Movie and music studios suing Kim Dotcom are seeking full disclosure of his assets, citing extravagant holidays, parties and his offer of a $5 million bounty to show he is still living extravagantly.
In April six Hollywood film studios filed a civil case against Dotcom in the United States, claiming he "facilitated, encouraged, and profited" from illegal file-sharing on the Megaupload site.
The Motion Picture Association of America filed the suit on behalf of Twentieth Century Fox Film Corporation, Disney Enterprises, Paramount Pictures Corporation, Universal City Studios Productions, Columbia Pictures Industries, and Warner Bros Entertainment in the US District Court for the Eastern District of Virginia. Music studios Warner Music Group, UMG Recordings, Sony Music Entertainment and Capital Records have since joined the fray.
The studios are seeking to have Dotcom's assets frozen in full with the exception of living expenses while they work through their case against him.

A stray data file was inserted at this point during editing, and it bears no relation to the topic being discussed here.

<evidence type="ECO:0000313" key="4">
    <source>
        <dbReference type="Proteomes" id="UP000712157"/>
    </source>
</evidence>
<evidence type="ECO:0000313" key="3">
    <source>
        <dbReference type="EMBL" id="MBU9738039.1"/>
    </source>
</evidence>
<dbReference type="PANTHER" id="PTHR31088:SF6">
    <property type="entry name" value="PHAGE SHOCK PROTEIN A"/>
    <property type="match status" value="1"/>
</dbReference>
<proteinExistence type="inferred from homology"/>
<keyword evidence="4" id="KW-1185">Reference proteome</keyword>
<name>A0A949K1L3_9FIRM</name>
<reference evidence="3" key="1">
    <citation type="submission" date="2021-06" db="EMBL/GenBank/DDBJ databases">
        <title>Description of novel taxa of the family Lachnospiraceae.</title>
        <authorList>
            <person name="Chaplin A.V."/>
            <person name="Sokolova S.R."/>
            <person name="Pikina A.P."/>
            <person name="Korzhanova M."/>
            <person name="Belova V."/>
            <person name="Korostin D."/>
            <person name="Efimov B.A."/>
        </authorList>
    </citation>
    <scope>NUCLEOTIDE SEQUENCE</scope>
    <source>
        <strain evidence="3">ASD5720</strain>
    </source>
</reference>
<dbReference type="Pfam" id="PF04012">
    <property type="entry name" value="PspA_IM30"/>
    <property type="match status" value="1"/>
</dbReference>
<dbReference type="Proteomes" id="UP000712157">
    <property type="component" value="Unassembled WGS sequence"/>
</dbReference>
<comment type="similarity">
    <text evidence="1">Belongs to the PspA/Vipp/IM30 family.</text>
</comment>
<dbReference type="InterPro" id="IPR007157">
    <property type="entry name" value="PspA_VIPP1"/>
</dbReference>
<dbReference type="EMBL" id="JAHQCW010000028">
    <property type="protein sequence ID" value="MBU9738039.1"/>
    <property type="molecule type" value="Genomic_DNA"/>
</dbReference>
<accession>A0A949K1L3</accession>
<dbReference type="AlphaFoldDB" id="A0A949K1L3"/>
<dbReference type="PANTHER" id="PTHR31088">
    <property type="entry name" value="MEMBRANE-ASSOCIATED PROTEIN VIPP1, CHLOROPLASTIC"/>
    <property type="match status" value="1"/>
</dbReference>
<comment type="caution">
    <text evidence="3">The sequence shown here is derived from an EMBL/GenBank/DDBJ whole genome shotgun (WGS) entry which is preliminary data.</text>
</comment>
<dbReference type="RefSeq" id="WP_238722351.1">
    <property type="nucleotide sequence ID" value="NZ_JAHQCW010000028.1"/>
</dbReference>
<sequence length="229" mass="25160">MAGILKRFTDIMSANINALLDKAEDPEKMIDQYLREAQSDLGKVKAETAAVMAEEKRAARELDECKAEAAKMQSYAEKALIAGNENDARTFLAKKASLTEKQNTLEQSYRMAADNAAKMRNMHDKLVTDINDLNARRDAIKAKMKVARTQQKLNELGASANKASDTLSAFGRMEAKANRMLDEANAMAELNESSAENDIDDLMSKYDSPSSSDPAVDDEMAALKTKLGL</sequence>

But Dotcom had offered up a $5 million whistleblower bounty to anyone who could help him with his case, claimed to have funded the Internet Party to the tune of $3 million and taken a lavish holiday to Queenstown by helicopter from the Coatesville mansion.
"He did a lot of nice things down there," studios lawyer Matt Sumpter told a hearing at the High Court in Auckland today.
Sumpter also pointed to lavish parties hosted at Dotcom's mansion and his funding of the get out and vote campaign.
He said obviously Kim Dotcom had access to funds he had not disclosed to the courts.
The studios said they were not seeking to restrain Dotcom's unrestrained assets immediately but wanted urgent full disclosure on how much he was worth and how much in unrestrained assets he had hidden away.
The US Government is already seeking to extradite Dotcom to face charges relating to copyright, racketeering and money-laundering allegedly carried out by Megaupload.
Dotcom's lawyer Tracey Walker said the studios had only filed copyright claims in April this year, two years after MegaUpload was shut down so they could only claim a small percentage of Dotcom's assets. "This is a mere fishing exercise."
The hearing continues today and Justice Patricia Courtney's decision is expected to be reserved.